The hydroponic nutrient solution is the sole source of nutrients to the plant. Therefore, it is imperative to apply a balanced solution, that contains all plant nutrients, at the right balance.
Several important factors have to be considered when choosing fertilizers and preparing a hydroponic nutrient solutions:
- Water quality – salinity, concentration of potential harmful elements (like sodium, chlorides and boron)
- Required nutrients and their concentrations in the hydroponic nutrient solution
- Nutrient balance
- The pH of the hydroponic nutrient solution and its effect on uptake of nutrients by plants
STANDARD NUTRIENT SOLUTIONS
There are various standard nutrient solutions, such as the Hoagland solution (1933), Steiner (1961), Bollard (1966) and others. These standard solutions are good as a general guideline, but are not adapted to specific growing conditions.
Even if you decide to use one of the standard nutrient solution, make sure to use the nutrient concentration as a guideline, and not the fertilizer recipe that corresponds to them. The initial composition of the raw water that you use will affect the actual nutrients that have to be added with fertilizers.
COMMON NUTRIENT RANGES IN HYDROPONIC NUTRIENT SOLUTIONS
|Element||Ionic form absorbed by plants||Common range (ppm=mg/l)|
|100-250 ppm elemental N|
|Phosphorus||Dihydrogen phosphate (H2PO4–)
Monohydrogen phosphate (HPO42-)
|30-50 ppm elemental P|
|Potassium||Potassium (K+)||100-300 ppm|
|Calcium||Calcium (Ca2+)||80-140 ppm|
|Magnesium||Magnesium (Mg2+)||30-70 ppm|
|Sulfur||Sulfate (SO42-)||50-120 ppm elemental S|
|Iron||Ferrous ion (Fe2+)
Ferric ion (Fe3+)
|Copper||Copper (Cu2+)||0.04-0.2 ppm|
|Manganese||Manganese (Mn2+)||0.5-1.0 ppm|
|Zinc||Zinc (Zn2+)||0.3-0.6 ppm|
|Molybdenum||Molybdate (MoO42-)||0.04-0.08 ppm|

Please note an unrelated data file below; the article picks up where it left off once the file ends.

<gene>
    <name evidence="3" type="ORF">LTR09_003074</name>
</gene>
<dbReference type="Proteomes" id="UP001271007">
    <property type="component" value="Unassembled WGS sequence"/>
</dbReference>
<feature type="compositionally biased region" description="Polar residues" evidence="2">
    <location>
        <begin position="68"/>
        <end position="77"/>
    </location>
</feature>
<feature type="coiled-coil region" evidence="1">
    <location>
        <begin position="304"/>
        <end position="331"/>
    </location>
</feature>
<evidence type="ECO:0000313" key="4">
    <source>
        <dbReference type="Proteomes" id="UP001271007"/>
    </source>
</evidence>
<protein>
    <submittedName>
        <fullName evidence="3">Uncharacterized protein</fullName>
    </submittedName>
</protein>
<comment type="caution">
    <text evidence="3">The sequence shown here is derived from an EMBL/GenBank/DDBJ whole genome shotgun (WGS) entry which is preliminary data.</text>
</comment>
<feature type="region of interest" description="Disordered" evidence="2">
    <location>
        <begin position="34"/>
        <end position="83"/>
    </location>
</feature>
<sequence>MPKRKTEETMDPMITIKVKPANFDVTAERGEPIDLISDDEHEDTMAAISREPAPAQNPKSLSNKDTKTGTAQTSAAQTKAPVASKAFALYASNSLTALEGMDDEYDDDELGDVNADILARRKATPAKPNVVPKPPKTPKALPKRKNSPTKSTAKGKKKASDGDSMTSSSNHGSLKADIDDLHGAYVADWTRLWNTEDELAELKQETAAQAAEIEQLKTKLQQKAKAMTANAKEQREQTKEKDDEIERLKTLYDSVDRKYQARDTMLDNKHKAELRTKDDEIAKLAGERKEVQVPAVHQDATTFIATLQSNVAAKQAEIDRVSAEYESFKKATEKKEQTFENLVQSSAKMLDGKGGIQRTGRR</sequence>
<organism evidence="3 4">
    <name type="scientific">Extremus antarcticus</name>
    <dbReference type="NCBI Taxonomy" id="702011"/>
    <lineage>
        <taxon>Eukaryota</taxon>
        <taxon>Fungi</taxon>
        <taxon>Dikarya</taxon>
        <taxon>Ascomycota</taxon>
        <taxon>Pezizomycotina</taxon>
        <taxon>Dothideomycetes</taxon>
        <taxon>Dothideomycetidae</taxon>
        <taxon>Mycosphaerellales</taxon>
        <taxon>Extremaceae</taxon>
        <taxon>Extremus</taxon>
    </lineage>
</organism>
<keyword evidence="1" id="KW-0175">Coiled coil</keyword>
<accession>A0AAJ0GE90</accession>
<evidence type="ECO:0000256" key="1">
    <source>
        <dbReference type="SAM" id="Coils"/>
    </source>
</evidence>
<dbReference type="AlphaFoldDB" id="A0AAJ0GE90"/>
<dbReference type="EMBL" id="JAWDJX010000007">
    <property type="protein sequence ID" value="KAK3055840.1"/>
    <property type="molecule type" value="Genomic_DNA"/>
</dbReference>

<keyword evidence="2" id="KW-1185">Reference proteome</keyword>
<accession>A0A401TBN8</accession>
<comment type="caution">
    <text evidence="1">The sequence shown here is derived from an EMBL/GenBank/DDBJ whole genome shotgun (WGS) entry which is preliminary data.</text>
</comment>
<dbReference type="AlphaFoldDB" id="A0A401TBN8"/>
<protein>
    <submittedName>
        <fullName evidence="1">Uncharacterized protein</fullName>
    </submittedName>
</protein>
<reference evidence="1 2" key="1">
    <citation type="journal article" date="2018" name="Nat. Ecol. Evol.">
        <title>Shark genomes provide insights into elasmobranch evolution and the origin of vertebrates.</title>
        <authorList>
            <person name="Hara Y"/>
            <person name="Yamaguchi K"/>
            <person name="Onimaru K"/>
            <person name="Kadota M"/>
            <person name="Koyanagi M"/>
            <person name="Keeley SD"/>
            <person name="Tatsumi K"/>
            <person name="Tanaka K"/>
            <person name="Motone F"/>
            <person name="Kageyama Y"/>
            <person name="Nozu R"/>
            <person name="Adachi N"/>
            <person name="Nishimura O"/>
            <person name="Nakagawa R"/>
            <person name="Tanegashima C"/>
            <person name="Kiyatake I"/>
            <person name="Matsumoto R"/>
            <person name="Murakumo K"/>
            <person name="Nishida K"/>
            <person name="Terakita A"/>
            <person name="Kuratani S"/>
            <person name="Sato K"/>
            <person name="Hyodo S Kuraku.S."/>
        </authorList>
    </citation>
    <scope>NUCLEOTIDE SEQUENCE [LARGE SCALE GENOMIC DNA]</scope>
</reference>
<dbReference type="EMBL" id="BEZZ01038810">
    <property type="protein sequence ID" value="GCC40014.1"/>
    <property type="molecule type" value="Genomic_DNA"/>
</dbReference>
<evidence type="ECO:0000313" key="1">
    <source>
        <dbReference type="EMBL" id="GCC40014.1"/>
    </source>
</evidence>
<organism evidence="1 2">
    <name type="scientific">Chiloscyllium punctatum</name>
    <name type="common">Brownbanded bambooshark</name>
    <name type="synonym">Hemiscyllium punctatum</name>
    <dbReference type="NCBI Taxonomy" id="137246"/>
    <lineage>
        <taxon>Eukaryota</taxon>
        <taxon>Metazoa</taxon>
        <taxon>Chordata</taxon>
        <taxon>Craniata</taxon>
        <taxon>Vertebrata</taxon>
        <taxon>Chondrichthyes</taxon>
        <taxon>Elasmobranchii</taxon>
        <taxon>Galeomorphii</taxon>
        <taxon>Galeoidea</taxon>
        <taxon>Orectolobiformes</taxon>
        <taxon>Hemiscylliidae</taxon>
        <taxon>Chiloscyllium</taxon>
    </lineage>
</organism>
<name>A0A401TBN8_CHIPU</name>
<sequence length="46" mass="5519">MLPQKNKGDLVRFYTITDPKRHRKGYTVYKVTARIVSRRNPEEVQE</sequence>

|Boron||Boric acid (H3BO3)
|0.2-0.5 ppm elemental B|
|Chloride||Chloride (Cl–)||<75 ppm|
|Sodium||Sodium (Na+)||<50 ppm TOXIC to plants|
Suggested Nutrient Solutions for Various Crops
THE ELECTRICAL CONDUCTIVITY (EC) OF THE HYDROPONIC NUTRIENT SOLUTION
The electrical conductivity is a measure of the total salts dissolved in the hydroponic nutrient solution. It is used for monitoring applications of fertilizers. Note that the EC reading doesn’t provide you with information regarding the exact mineral content of the nutrient solution.
In closed hydroponics systems, the hydroponic nutrient solution is recirculated and elements which are not absorbed in high quantities by plants (such as sodium, chloride, fluoride etc.) or ions released by the plant, build up in the hydroponic nutrient solution.
In this case there is a need more information about the nutrient solution content, that EC cannot provide. Testing the hydroponic nutrient solution frequently will help you decide on the timing for replacing the nutrient solution or dilute it with fresh water.
pH OF THE HYDROPONIC NUTRIENT SOLUTION
The optimal pH range of the hydroponic nutrient solution is 5.8-6.3. Micronutrients are more available in lower pH, but when pH levels drop below 5.5, you run the risk of micronutrients toxicity, as well as impaired availability of calcium and magnesium.
In hydroponics, especially in closed systems, the roots readily affect the hydroponic solution pH, so pH tends to fluctuate.
Appropriate products for acidifying the hydroponic nutrient solution are sulfuric acid, phosphoric acid and nitric acid.
Ammonium/nitrate is one of the major factors affecting the pH of the nutrient solution.
The hydroponic nutrient solution consists of minerals in the raw water and nutrients added with fertilizers.
The selection of fertilizers and their concentration in the hydroponic nutrient solution greatly depend on the quality of the raw water. Therefore, testing the raw water prior to deciding on a fertilizer formula is imperative.
Minerals such as calcium, magnesium, sulfur and trace elements such as boron, manganese, iron and zinc may be present in the source water. These elements must be factored in when adjusting the hydroponic nutrient solution.
Additionally, raw water might contain high concentrations of unwanted minerals, such as sodium, chloride or fluoride, rendering it unsuitable for hydroponics.
This can be solved by diluting the water a pure water supply or pre-treating the raw water with desalination or ion-exchange.